Disgruntled Boston police won a four-year pay raise of 14.5 percent under binding arbitration on Thursday, and Mayor Thomas Menino (search) said the decision should remove any threat of pickets that could mar next week's Democratic National Convention (search).

Thomas Nee, head of the Boston Police Patrolmen's Association (search), declined to comment, saying he wanted to review the ruling with other union officials.

The police union has threatened to picket the site of the convention — a move that cline set up by police at the time.

The union, whose threatened pickets have already led to the cancellation of convention events, had demanded 17 percent over four years while the city had offered 11.9 percent. Independent arbitrator Lawrence Holden settled on a 14.5 percent increase over four years.

"In my mind, it's resolved," Menino said in a televised interview.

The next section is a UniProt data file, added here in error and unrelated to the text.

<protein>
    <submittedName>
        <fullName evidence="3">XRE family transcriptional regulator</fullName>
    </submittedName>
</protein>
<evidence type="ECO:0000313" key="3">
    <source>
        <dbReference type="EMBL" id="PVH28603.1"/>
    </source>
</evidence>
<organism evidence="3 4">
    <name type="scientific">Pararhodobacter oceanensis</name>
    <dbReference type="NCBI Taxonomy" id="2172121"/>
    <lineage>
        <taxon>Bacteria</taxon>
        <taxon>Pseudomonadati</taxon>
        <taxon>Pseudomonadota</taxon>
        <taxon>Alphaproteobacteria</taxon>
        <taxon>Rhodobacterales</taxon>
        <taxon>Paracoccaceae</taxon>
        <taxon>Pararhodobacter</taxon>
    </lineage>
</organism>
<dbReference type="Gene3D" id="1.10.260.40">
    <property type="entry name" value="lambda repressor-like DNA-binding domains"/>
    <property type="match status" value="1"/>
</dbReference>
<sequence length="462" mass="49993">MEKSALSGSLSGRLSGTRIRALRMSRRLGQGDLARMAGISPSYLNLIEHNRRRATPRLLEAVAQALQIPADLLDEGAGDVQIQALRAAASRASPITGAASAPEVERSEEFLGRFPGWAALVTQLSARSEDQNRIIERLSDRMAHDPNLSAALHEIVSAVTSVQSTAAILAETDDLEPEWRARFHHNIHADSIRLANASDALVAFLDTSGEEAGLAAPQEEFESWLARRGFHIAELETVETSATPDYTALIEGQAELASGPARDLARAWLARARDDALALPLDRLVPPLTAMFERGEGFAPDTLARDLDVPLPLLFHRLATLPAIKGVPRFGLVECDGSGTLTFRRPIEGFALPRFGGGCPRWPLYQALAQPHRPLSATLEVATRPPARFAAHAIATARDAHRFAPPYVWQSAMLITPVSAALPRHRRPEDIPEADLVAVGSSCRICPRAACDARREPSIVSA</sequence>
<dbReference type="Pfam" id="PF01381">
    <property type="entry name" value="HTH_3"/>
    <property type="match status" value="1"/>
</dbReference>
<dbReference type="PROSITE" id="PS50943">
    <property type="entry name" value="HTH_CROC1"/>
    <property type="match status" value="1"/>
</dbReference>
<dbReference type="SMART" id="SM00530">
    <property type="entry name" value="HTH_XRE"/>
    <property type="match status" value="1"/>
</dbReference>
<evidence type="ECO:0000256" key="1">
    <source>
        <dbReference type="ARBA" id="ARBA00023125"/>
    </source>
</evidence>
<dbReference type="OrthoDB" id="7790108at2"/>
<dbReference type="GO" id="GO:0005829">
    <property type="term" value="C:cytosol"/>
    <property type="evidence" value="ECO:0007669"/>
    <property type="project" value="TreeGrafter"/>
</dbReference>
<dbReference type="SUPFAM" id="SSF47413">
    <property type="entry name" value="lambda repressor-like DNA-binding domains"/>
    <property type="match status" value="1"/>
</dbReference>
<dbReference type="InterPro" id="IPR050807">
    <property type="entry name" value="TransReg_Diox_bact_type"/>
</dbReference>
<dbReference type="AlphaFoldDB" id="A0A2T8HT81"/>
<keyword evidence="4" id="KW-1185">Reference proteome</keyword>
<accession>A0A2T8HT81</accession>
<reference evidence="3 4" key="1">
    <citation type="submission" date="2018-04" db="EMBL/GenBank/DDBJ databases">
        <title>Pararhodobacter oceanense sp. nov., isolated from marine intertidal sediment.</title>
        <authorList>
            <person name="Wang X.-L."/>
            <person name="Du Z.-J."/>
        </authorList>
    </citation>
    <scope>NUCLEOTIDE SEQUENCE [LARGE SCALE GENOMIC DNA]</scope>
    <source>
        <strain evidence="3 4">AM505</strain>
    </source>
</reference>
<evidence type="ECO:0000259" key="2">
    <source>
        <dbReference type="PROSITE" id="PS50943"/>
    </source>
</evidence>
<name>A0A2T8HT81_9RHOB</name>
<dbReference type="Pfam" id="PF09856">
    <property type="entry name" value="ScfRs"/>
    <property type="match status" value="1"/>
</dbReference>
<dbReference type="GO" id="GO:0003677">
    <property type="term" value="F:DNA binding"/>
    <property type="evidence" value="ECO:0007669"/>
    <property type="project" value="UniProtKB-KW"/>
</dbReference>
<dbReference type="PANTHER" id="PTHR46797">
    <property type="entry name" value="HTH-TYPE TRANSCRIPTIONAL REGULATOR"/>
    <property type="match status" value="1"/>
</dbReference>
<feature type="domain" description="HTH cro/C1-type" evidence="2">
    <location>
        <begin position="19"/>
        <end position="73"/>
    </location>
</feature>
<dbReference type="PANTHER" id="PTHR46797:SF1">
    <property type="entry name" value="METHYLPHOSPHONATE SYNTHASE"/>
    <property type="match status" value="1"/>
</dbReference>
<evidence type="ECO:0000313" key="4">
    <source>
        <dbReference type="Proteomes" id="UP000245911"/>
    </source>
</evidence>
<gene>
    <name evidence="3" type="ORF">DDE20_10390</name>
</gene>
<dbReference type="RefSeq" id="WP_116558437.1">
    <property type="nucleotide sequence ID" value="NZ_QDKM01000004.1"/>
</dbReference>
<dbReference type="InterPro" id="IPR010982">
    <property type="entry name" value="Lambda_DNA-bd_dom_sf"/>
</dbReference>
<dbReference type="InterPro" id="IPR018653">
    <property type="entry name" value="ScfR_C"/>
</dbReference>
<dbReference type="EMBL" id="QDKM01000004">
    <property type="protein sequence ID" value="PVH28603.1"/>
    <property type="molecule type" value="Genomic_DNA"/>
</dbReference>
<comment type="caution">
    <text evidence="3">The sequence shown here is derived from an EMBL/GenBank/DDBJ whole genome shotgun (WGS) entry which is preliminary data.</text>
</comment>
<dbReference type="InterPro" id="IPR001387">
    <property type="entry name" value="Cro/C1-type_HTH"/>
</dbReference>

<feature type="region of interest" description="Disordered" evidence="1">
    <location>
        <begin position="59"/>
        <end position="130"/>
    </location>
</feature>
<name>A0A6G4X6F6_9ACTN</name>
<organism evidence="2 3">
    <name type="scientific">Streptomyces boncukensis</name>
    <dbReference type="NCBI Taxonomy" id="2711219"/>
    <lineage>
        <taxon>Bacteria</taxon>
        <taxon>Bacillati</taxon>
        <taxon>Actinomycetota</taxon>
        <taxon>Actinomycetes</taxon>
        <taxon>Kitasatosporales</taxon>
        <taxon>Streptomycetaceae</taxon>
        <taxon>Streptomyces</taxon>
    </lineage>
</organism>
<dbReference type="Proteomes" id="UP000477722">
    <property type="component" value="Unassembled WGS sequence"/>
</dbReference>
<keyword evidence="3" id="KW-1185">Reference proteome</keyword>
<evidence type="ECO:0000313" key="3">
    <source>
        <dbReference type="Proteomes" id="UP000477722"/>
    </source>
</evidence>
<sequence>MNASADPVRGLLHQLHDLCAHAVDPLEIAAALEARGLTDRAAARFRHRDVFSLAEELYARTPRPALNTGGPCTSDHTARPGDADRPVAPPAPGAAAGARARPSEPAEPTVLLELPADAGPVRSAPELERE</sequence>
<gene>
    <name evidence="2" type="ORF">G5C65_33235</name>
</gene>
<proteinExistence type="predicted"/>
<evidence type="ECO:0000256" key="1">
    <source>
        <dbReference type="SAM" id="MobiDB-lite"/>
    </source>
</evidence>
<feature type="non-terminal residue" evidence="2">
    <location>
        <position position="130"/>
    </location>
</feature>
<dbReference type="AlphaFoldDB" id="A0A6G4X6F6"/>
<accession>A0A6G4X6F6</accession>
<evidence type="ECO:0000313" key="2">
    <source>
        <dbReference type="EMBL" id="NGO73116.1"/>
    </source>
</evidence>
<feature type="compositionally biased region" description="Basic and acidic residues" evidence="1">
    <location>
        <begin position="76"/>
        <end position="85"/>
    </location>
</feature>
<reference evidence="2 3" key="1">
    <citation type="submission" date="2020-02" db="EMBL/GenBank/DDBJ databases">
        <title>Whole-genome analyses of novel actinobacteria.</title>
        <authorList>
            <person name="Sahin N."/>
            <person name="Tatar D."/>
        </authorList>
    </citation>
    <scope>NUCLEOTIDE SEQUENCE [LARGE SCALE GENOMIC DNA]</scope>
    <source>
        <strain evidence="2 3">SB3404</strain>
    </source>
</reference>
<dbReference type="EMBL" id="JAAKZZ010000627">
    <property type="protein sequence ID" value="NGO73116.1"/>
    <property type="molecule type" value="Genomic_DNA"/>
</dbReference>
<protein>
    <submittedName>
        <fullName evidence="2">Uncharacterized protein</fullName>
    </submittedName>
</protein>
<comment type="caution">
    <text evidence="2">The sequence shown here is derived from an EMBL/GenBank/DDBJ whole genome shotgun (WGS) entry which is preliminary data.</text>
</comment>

The union had steadfastly opposed expedited arbitration, arguing that it deprived union members of the ability to vote on a contract.

The union has permits to picket all 29 delegation welcome parties on Sunday night, and Nee has insisted that police will go forward with those plans, even if the contract is settled.

The police have said they will picket events Menino attends during the convention and encouraged delegates to boycott or walk out of the FleetCenter when the mayor addresses delegates on Monday night.

Several state delegations questioned by The Associated Press earlier this week said their members would not cross picket lines and would consider walking out on Menino. The welcome parties for Ohio and Michigan delegates were canceled after delegates said they would not cross picket lines.